So, the question is, do we want to pay $50Bn at $300/share for an auto company with $13Bn in sales and a $2Bn loss? I know I don't. GM's market cap is $61Bn and they have $145Bn in sales and make $12Bn in profits so 10%. Musk has to double his sales to $26Bn (10,000 cars/week) and double them again to $52Bn (20,000 cars/week) and makes 20% (double the competition) on those revenues just to get to 20% LESS than GM's current profits. That is, of course, a complete and utter fairy tale as far as this decade goes – and that's just to justify the CURRENT price of the stock!
Gosh, I'm talking myself into shorting TSLA again…
On the whole, we're hoping the hype punches them back to their $380 highs and then we'll load up the shorts again because, if Musk did ramp production up to 5,000 cars a week (not 20,000!) – it certainly cost him an arm and a leg to hit that number and that will not bode well when they report Q2 earnings in July!
Speaking of things that do not bode well, the Social Securty Agency will have to dip into it's $3Tn Trust Fund to cover program benefits three years sooner than projected just last year. The reason stated by the Agency is lower than expected economic growth hampering revenues – interesting… Low interest on that $3Tn has been killing them and look for Team Trump to argue that the money be placed in the stock market – so they can wipe it out quickly instead of slowly.
Yeah, we're all totally F'd, may as well get it over with…
On the bright side, if the markets aren't concerned about this they aren't likely to be concerned about anything and we can carry on to new record highs. The ECB will debate ending QE next month – so what? The Fed will hike rates next Weds – so what? The Bank of India just raised rates for the first time in 4 years (6.25%) – so what? What's a little Global Tightening (QT) among friends? Citibank credit strategist Matt King told CNBC about how QT is creating the current market turmoil:
“What we are seeing is relatively modest withdrawals from the central banks suddenly have broader consequences than the central banks have been anticipating, and that therefore does constitute a greater tightening as if we had two extra Fed hikes more than they were anticipating.
“So far it is not systemic, yes we are not worried about banks falling over in the same way as 2008 or even 2012. At the same time, we would expect a broadening out of the stresses, or the tensions, beyond where they are at the moment. So far it’s just Libor-OIS it’s not cross-currency bases, and yet there are reasons to think that as the Fed drains excess reserves from the system, we will see that tension broaden out.”
Jeff Gundlach thinks 2.63% on the 10-Year Note is the interest line we dare not cross and that's the line we're standing at right now (below 118.5 on 10-year Futures).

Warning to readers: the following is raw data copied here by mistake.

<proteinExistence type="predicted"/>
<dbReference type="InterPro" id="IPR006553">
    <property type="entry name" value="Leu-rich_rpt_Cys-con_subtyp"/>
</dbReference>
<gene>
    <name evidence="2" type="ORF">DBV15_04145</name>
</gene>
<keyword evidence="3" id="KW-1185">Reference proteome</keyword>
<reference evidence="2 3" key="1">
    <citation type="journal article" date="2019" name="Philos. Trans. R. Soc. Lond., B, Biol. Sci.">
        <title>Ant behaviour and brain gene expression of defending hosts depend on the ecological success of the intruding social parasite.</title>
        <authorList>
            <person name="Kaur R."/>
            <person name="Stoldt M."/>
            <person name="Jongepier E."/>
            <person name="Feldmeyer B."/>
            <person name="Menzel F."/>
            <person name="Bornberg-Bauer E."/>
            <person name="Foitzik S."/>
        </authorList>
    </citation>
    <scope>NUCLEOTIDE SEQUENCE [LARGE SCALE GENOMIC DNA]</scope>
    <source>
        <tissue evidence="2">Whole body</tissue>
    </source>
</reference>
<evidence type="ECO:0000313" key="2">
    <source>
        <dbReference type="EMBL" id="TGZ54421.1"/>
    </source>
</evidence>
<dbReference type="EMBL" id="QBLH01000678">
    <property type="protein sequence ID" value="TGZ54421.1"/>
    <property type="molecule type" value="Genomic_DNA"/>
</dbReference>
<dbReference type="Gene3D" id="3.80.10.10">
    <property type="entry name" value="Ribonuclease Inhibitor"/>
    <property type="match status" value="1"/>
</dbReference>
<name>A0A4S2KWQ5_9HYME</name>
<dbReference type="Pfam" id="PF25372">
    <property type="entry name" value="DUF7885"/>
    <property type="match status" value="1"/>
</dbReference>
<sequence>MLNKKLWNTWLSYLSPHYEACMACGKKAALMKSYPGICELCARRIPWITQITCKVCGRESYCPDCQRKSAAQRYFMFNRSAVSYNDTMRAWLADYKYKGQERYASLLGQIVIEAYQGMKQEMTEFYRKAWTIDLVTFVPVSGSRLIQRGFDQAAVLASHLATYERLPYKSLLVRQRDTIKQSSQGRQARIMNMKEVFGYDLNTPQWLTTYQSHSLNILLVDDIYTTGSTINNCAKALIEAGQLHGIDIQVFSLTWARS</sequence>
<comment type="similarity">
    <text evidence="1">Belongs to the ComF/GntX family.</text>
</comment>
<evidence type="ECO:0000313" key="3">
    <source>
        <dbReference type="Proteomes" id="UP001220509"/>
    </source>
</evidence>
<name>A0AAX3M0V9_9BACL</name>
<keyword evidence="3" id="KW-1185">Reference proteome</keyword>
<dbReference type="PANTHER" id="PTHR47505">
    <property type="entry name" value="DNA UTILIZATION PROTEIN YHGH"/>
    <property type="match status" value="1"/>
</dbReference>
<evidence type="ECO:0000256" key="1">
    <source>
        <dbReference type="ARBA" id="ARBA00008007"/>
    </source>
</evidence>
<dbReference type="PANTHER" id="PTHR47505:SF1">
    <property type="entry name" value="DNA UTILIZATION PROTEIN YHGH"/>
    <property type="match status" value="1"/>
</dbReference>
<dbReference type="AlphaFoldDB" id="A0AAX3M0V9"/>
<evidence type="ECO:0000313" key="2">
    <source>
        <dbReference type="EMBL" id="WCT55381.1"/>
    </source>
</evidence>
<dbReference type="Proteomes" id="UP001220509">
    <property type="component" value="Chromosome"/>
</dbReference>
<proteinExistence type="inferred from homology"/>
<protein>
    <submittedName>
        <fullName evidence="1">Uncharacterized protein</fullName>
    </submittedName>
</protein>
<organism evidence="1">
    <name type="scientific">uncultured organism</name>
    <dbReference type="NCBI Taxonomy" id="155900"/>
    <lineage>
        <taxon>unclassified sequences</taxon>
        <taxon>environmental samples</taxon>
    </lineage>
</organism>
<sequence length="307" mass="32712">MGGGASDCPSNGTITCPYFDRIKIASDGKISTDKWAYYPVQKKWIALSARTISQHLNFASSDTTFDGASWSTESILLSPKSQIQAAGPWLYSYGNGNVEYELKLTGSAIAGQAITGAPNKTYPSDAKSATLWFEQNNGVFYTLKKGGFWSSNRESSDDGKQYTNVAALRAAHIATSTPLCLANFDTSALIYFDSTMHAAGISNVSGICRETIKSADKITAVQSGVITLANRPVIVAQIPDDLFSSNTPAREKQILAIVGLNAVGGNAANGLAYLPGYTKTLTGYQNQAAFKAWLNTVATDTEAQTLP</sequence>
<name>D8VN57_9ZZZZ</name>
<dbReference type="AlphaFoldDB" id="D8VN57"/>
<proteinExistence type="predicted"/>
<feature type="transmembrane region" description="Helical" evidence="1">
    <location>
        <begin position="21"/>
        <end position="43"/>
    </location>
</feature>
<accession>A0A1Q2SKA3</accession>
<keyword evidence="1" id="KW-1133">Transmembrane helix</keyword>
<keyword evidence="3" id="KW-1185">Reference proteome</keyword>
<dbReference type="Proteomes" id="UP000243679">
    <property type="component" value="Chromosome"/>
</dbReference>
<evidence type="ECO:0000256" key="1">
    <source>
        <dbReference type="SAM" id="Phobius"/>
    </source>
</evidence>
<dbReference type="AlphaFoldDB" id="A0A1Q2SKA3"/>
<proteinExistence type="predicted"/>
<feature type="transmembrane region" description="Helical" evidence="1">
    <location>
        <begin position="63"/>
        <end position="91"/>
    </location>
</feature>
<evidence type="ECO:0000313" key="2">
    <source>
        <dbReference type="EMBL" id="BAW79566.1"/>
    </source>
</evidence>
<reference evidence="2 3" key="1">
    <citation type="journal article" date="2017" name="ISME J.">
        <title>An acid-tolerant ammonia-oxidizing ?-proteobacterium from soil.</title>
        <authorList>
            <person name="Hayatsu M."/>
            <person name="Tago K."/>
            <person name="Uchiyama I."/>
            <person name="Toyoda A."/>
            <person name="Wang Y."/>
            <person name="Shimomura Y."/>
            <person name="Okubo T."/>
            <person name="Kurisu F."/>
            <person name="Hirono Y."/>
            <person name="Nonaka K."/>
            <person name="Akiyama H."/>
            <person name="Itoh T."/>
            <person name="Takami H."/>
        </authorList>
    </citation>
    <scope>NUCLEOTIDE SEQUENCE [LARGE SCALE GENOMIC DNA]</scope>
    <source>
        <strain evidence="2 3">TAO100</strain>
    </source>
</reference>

Venezeula is about to declare Force Majeure for failure to deliver on oil contracts – so what? Europe is considering retailiatory bans on US goods and China has offered to purchase just $70Bn of US product (Farm, Energy, Manufacturing) to "balance" what Trump claims is an $800Bn trade deficit – is that something we celebrate? How will Trump declare that a victory? Well, we know how – loudly and often! ZTE is already back in business after China lent Trump's Company $500M.
Money has been flying out of Emerging Market Funds with $12.3Bn being withdrawn in May, the most since Trump's election. Default risks in Asia are rising sharply as Governments can no longer afford to bailout the number of businesses that have over-extended themselves in the "*rally*". Even in China, junk yields have been flying higher this month, outpacing the rest of Asia by a full point and just under 10% – that's an implied 1 in 10 chance of default for Chinese companies!**
“It certainly looks like defaults will pick up in Asia,” said David Kidd, a partner at Linklaters, who focuses on restructuring and insolvency matters. “There seems to be a political willingness to allow defaults.”
Five companies in the region have defaulted on dollar bonds this year, up from two in all of last year. China Energy Reserve defaulted on its bonds in May, as did Hong Kong developer Hsin Chong Group Holdings Ltd. A record $282 billion of dollar bonds are due in Asia ex-Japan in the two years through 2020, coming at a time when analysts forecast the 10-year U.S. Treasury yield to rise to 3.56 percent by the first quarter of 2020. The yield has climbed more than fifty basis points this year, exceeding 3.1 percent in May before falling back.
"So what?" you say? Well, then you are suited to be a US Equity Investor in this madness but me, I'm in CASH!!! and taking the Summer off until there is either a correction or a base is formed at the levels we are now testing.
What can I say – I'm risk-adverse…